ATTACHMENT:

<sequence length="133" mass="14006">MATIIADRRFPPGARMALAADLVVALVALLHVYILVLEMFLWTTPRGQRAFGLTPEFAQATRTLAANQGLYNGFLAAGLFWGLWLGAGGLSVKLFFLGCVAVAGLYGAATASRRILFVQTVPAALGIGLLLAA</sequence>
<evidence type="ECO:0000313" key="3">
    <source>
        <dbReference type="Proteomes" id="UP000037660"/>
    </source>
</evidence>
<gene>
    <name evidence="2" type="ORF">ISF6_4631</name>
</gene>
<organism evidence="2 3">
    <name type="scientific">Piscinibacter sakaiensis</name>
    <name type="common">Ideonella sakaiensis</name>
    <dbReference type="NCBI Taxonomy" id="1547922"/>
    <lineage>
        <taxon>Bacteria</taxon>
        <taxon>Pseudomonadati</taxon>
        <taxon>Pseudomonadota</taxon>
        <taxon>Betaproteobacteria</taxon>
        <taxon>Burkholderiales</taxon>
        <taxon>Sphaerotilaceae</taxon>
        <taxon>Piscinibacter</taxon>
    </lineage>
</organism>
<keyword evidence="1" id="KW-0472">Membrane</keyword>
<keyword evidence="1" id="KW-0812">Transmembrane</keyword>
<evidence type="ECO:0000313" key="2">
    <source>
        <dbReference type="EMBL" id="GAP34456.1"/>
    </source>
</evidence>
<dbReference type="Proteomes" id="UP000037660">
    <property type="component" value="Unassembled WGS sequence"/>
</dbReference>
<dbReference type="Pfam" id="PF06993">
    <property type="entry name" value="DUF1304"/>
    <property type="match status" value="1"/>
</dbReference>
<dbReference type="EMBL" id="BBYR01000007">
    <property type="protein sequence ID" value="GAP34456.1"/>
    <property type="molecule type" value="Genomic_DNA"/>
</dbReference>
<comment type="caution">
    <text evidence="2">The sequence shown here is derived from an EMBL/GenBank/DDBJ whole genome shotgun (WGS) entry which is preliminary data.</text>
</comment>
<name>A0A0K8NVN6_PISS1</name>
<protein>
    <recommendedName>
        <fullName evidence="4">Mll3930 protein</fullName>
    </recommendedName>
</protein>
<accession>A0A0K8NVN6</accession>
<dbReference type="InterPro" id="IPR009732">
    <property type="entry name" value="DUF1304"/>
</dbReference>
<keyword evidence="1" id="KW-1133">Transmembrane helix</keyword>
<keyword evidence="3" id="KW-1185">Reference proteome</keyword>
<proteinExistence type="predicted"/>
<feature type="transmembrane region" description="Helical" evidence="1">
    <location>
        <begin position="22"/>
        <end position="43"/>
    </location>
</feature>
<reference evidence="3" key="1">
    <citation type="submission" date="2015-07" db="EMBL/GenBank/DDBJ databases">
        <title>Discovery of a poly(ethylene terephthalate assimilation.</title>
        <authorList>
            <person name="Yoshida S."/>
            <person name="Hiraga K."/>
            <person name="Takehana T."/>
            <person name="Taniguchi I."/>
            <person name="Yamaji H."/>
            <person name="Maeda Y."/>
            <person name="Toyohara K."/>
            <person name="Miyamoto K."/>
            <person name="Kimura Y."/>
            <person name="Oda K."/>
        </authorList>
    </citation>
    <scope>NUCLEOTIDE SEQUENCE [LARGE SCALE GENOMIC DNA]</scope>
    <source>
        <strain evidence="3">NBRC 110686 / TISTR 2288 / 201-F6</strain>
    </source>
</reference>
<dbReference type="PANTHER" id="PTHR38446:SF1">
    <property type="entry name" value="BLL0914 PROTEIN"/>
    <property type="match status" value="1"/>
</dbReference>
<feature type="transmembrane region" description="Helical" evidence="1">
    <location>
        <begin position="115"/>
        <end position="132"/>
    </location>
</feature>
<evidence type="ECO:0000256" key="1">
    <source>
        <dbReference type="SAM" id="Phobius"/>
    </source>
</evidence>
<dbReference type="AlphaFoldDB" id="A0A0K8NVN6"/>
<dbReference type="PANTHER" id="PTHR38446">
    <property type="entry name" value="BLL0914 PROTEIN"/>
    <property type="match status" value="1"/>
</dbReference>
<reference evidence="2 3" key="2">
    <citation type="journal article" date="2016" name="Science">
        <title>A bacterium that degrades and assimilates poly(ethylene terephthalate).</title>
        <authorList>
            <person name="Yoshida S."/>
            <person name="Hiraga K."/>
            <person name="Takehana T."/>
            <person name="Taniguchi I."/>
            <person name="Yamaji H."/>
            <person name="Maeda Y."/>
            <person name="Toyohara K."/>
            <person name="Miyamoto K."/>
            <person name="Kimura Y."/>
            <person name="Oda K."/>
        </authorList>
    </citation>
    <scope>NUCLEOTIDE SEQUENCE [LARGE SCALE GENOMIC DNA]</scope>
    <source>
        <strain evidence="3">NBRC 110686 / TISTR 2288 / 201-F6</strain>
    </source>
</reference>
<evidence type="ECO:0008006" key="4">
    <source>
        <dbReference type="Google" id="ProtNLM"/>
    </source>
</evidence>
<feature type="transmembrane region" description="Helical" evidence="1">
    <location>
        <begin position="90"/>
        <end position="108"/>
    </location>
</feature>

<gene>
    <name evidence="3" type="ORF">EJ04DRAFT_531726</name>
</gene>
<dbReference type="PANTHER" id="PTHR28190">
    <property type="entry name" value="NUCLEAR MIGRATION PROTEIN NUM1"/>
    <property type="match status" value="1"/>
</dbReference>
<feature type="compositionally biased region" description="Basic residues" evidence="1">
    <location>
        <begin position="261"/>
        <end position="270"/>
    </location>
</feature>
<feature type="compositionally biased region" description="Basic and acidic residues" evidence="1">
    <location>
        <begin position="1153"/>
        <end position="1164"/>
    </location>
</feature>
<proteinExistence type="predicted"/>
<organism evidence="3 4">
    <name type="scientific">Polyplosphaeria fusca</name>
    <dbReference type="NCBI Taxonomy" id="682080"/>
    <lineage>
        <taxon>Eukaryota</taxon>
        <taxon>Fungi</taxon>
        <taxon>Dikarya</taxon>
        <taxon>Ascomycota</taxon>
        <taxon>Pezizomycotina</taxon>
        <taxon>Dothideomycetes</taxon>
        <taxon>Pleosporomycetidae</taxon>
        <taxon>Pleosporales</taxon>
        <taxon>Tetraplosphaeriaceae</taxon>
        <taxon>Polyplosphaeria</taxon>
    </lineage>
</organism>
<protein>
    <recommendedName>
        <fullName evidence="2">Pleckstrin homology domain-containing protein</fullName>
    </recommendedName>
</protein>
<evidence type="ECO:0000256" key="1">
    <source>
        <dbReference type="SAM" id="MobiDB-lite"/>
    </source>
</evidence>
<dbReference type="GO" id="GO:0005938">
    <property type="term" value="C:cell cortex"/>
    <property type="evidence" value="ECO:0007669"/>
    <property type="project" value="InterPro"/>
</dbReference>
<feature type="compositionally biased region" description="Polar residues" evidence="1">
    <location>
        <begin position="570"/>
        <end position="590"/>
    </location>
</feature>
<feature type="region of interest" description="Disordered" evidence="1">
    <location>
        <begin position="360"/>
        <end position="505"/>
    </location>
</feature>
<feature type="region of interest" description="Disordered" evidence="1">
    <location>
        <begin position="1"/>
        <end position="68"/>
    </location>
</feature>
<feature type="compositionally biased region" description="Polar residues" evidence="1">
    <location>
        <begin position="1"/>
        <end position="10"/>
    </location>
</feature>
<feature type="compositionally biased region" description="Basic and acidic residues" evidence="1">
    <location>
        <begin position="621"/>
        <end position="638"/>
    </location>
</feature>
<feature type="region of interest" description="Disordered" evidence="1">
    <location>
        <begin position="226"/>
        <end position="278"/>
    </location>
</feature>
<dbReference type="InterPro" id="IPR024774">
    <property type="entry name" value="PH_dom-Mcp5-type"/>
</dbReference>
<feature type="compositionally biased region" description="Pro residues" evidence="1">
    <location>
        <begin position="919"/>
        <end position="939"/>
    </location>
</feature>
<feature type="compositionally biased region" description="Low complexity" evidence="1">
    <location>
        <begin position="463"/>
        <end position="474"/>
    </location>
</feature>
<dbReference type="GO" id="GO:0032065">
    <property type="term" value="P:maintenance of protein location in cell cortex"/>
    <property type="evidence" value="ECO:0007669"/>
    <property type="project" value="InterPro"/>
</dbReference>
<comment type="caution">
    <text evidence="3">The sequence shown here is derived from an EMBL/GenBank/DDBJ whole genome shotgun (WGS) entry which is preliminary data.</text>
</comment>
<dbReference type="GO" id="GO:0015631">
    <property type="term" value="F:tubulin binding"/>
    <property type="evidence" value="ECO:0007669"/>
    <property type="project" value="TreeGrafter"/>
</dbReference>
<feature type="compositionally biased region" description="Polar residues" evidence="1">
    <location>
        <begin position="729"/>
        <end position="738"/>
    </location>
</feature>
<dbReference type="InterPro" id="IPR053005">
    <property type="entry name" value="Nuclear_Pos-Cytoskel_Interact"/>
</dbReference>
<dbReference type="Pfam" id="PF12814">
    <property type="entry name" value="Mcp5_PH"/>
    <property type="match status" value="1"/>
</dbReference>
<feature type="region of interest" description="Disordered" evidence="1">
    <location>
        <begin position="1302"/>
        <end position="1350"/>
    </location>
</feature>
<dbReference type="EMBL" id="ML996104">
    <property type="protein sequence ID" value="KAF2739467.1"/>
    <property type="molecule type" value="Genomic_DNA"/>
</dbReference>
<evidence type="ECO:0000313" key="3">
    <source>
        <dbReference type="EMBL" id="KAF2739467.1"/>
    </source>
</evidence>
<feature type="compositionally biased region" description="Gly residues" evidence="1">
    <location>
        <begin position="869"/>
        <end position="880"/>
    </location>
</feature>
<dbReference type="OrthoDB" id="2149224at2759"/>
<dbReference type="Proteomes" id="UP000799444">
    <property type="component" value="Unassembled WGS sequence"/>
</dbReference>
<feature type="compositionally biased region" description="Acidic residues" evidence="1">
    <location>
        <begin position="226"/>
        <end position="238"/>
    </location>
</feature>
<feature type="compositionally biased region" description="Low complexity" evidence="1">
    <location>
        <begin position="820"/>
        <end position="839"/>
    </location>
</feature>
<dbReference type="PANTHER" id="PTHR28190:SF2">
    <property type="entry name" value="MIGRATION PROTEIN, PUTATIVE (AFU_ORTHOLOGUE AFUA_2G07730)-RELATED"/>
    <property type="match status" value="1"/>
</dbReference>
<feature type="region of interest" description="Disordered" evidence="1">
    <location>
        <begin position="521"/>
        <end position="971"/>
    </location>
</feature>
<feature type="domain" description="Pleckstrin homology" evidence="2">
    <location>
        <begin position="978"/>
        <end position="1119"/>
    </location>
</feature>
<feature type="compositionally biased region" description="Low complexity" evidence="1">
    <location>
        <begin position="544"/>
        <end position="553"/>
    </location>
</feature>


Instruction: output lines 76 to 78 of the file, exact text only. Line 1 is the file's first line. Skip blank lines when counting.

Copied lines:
            <person name="Kimura Y."/>
            <person name="Oda K."/>
        </authorList>